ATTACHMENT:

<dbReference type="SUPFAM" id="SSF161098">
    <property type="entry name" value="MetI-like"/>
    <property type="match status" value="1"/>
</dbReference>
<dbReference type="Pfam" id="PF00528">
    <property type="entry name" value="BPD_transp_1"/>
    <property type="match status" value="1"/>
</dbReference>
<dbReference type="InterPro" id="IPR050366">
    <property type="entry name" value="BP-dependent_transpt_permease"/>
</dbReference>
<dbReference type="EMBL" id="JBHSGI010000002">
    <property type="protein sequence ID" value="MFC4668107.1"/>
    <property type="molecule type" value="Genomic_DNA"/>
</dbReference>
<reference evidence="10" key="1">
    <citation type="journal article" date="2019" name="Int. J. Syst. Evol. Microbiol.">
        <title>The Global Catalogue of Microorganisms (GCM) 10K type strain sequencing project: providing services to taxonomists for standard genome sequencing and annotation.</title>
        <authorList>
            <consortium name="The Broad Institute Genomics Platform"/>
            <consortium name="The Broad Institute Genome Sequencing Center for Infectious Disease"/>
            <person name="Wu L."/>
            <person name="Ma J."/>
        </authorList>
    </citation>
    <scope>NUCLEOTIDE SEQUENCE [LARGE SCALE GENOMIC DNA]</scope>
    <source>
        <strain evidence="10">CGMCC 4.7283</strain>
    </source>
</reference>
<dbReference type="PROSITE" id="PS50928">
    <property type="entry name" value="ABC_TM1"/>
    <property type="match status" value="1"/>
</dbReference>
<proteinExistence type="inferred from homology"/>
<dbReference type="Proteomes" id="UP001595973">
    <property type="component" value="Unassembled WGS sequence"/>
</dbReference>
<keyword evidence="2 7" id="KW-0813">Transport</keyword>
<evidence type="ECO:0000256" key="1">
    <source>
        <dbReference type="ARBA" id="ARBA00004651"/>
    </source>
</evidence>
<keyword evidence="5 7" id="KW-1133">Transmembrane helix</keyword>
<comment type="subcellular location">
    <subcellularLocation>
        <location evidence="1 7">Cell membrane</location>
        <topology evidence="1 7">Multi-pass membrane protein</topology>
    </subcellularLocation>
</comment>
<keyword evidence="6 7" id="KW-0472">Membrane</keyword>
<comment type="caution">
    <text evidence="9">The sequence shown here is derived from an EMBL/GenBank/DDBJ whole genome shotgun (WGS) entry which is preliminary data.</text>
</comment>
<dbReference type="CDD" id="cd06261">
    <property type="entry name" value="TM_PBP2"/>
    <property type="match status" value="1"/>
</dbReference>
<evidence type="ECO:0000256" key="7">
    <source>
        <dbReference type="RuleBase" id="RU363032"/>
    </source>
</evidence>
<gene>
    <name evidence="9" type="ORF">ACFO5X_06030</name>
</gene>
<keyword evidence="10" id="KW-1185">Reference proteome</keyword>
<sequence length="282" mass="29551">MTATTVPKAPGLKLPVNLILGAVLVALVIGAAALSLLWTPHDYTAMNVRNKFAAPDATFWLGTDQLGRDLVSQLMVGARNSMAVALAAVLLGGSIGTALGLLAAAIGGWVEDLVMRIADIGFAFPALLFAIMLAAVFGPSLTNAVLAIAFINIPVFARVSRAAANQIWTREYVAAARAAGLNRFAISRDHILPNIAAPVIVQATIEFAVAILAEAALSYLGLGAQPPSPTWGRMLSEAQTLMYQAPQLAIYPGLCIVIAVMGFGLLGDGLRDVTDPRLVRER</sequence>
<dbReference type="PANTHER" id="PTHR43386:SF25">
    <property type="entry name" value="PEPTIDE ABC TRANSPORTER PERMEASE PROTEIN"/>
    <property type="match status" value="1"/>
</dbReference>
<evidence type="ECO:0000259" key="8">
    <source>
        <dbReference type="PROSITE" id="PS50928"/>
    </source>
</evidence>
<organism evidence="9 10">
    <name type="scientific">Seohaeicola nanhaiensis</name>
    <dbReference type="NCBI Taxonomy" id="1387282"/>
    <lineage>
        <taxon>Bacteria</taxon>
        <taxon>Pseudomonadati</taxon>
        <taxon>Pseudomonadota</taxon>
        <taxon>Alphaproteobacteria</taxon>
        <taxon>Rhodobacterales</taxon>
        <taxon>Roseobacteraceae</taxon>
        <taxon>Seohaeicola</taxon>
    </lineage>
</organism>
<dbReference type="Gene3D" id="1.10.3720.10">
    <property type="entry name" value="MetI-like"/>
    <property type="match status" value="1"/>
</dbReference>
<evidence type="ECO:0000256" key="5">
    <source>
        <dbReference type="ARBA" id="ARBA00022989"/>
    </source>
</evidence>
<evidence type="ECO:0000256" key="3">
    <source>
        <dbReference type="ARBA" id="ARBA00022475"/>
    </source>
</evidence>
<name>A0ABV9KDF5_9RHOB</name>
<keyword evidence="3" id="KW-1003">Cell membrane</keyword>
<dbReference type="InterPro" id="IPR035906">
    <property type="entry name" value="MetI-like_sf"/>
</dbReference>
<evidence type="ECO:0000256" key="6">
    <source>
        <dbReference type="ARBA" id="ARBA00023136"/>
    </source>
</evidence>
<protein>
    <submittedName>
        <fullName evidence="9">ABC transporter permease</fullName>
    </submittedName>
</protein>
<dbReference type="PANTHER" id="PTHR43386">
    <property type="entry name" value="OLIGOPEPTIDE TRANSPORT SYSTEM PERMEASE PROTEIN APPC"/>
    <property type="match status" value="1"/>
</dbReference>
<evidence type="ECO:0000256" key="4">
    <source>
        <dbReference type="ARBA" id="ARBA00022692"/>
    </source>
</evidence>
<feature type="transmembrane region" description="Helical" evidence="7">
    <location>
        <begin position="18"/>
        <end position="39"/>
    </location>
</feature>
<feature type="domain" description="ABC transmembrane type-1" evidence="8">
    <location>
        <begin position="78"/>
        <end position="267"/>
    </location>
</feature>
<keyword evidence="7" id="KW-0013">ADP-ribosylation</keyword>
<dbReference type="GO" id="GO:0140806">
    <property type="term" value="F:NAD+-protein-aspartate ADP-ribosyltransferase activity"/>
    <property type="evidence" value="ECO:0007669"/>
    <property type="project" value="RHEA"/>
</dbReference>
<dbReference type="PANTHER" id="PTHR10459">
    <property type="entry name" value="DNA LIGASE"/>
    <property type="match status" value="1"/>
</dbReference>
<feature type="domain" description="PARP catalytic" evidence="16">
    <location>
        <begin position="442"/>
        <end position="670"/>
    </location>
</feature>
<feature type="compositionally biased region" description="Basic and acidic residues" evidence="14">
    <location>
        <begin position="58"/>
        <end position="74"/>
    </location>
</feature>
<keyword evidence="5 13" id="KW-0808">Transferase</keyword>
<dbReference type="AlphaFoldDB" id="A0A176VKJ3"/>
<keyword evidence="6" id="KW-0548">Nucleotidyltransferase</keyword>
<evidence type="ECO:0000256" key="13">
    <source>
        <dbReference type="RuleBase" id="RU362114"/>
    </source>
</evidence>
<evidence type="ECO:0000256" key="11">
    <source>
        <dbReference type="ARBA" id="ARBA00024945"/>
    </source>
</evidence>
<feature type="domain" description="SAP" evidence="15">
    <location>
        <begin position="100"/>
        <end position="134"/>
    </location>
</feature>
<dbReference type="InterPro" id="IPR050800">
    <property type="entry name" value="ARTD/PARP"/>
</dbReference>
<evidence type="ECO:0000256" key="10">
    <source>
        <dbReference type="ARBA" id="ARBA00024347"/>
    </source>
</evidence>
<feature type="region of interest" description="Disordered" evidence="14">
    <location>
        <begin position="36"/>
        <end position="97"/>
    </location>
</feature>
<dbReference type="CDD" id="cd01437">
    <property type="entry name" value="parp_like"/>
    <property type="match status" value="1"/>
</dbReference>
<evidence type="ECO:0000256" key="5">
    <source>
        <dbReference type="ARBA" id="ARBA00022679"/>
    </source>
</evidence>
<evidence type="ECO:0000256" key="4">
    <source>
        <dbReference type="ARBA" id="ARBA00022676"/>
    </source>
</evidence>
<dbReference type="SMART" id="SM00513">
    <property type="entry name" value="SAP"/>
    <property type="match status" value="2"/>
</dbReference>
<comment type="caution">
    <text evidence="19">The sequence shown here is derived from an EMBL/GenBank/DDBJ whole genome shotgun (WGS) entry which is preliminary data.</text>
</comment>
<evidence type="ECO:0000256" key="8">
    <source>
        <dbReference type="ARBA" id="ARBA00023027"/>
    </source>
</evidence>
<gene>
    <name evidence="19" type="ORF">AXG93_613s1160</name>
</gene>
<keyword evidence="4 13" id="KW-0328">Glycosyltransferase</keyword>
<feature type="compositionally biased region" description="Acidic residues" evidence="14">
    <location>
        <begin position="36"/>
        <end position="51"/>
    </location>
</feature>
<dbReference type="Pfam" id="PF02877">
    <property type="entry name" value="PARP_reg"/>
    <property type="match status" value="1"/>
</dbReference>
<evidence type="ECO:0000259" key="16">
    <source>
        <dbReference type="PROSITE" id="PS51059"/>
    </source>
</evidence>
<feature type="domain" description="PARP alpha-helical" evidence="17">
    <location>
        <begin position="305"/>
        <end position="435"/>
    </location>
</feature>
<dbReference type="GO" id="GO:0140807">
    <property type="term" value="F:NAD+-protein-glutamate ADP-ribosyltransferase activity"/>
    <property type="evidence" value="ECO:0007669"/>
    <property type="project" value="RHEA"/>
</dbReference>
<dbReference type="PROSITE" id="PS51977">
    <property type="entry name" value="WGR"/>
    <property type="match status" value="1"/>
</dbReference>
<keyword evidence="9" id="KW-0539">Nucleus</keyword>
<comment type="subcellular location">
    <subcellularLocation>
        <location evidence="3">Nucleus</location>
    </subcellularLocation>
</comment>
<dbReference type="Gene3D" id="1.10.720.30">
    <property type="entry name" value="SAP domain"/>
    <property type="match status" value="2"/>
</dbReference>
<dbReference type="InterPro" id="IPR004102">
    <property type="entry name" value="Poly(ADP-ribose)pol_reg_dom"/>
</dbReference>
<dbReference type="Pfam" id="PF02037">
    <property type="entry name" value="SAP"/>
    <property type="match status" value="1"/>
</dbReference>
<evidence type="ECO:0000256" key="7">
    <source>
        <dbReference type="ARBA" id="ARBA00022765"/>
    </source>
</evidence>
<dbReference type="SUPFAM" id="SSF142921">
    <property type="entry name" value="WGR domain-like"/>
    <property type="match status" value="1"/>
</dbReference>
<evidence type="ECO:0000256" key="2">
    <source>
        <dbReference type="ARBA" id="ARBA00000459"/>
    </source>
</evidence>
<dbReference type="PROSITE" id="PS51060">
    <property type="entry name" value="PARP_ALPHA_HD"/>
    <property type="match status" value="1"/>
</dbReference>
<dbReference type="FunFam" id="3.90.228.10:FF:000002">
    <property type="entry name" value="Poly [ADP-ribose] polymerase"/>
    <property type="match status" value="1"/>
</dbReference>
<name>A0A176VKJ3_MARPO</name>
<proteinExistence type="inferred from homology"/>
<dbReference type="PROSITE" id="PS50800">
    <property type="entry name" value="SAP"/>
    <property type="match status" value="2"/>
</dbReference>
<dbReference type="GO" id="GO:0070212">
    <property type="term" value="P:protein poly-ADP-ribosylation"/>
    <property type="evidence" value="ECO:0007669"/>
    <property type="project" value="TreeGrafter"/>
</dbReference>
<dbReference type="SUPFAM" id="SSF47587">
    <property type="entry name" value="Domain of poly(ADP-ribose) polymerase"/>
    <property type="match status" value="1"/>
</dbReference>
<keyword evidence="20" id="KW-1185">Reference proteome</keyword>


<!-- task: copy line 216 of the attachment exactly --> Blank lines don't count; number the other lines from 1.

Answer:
    <text evidence="19">The sequence shown here is derived from an EMBL/GenBank/DDBJ whole genome shotgun (WGS) entry which is preliminary data.</text>